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ERIC Number: ED506847
Record Type: Non-Journal
Publication Date: 2005-Mar
Pages: 34
Abstractor: ERIC
Reference Count: 2
ISBN: N/A
ISSN: N/A
Using State Assessments to Assign Booklets to NAEP Students to Minimize Measurement Error: An Empirical Study in Four States
McLaughlin, Donald H.; Scarloss, Beth A.; Stancavage, Frances B.; Blankenship, Charles D.
American Institutes for Research
Because NAEP estimates of state-level achievement play an important role in the evaluation of strategies for improving the nation's educational system, it is important that these estimates have as small a standard error as possible. NAEP estimates for state-level achievement are based on measurement of the performance of a random sample of students, and the 40-minute measurement of each student's performance includes inherent random error. The standard error of state-level estimates can be reduced either by increasing the sample size, which is expensive, or by reducing the error in each student's measurement. The error of measurement can be reduced by increasing testing time, but that would also entail additional cost, as well as additional burden on the students selected to participate in NAEP. NAEP test booklets each include two blocks of items, and these item blocks vary in difficulty. If booklets with at least one easy block could be targeted to include the lowest achieving students, then the error of measurement for the segment of the population they represent could be reduced at very little cost. Likewise, if booklets with at least one challenging block could be targeted to include the highest achieving students, their measurement error could be reduced. The standard error of NAEP achievement statistics tends to be larger, other things equal, for low achieving groups, so there is a special need for blocks of items that are better fitted to their achievement levels. NAEP has attempted to develop such item blocks since 2000, with limited success. Nevertheless, NAEP item blocks differ in difficulty, and the present study was undertaken to estimate the relation between block difficulty and average standard error of measurement, as well as the resulting reduction in the standard error if students were to be assigned an optimal item block based on the measurement of their achievement provided by state assessment scores. For this study, the records of participants in the 2003 NAEP reading and mathematics assessments in four states were matched to state assessment records, and the standard errors of lowest and highest quartile students, based on the state assessments, were compared for all of the existing NAEP item blocks. Five research questions guided this study: (1) How different are the difficulties of blocks on existing NAEP reading and mathematics assessments? (2) Can state assessments identify potentially low achievers on NAEP? (3) Are standard errors affected by block difficulties; specifically, are the standard errors for predicted low-achieving students smaller when they are assigned a booklet with an easy block? (4) What is the impact of easier blocks on the standard errors for NAEP's demographic reporting groups? and (5) What other factors, such as completion rate or block position may also influence standard errors for low-achieving students? Appended are twelve graphs that display the relation between block percent correct and average posterior standard deviation, averaged over subscales and students. (Contains 27 tables.)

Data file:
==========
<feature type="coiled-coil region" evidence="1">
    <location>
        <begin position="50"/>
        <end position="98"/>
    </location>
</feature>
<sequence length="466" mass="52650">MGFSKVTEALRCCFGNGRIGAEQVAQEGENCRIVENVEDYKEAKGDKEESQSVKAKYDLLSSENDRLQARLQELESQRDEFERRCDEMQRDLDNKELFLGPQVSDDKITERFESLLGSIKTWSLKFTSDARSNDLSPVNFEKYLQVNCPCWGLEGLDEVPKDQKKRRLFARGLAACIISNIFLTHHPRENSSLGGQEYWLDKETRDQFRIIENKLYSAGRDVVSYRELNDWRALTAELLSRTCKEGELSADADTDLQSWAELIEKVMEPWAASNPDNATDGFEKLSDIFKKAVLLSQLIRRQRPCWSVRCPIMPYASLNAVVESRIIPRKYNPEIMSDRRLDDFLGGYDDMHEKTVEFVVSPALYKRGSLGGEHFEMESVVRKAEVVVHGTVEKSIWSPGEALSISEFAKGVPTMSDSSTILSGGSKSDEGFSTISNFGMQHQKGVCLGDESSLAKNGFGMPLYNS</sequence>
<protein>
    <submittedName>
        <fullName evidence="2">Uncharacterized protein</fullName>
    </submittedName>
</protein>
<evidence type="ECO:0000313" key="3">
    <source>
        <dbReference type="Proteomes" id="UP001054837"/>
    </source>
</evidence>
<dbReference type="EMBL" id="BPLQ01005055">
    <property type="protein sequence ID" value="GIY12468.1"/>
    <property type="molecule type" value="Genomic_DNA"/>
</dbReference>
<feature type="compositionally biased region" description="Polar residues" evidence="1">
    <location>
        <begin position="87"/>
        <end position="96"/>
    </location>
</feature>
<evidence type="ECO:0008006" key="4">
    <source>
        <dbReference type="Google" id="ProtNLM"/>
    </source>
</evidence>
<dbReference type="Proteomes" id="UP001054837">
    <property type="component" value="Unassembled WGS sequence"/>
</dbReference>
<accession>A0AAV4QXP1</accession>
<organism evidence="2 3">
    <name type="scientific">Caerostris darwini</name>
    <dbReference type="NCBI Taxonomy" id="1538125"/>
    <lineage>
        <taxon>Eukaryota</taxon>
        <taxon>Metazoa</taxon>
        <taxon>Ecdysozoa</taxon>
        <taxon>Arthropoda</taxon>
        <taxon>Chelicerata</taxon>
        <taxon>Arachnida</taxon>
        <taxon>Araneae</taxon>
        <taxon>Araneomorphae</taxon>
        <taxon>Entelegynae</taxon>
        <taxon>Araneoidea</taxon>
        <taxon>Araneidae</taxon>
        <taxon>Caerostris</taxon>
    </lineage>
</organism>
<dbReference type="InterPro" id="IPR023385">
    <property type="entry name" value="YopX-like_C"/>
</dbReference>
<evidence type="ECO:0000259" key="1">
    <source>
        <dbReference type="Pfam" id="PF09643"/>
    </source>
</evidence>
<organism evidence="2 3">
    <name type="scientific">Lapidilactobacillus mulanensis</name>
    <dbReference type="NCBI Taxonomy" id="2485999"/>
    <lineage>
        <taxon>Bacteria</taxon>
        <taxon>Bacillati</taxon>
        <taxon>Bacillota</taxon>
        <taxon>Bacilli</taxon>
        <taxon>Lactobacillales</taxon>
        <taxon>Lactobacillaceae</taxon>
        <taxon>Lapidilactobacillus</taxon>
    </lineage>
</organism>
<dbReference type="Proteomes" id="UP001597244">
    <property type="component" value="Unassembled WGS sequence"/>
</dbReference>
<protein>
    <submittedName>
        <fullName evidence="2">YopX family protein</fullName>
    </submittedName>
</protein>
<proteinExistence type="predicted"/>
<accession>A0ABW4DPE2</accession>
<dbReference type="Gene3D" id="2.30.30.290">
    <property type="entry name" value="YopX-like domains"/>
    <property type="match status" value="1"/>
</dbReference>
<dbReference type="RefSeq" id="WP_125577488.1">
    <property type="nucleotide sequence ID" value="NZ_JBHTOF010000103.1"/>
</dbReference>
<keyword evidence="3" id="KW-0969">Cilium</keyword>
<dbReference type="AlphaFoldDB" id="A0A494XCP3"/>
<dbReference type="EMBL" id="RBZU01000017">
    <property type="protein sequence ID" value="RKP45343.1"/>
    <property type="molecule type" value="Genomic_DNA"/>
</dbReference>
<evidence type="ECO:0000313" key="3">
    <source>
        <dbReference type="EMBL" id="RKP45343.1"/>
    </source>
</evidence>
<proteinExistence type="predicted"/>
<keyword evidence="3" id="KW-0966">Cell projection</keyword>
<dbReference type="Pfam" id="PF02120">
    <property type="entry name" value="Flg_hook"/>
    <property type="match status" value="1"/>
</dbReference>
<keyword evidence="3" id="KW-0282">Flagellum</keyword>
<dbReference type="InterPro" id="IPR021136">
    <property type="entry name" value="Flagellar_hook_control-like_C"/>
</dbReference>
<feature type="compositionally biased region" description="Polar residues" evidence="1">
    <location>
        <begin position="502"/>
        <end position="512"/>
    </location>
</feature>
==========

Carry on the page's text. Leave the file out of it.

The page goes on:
American Institutes for Research. 1000 Thomas Jefferson Street NW, Washington, DC 20007. Tel: 202-403-5000; Fax: 202-403-5001; e-mail: inquiry@air.org; Web site: http://www.air.org
Publication Type: Numerical/Quantitative Data; Reports - Evaluative
Education Level: Elementary Secondary Education
Audience: N/A
Language: English
Sponsor: N/A
Authoring Institution: American Institutes for Research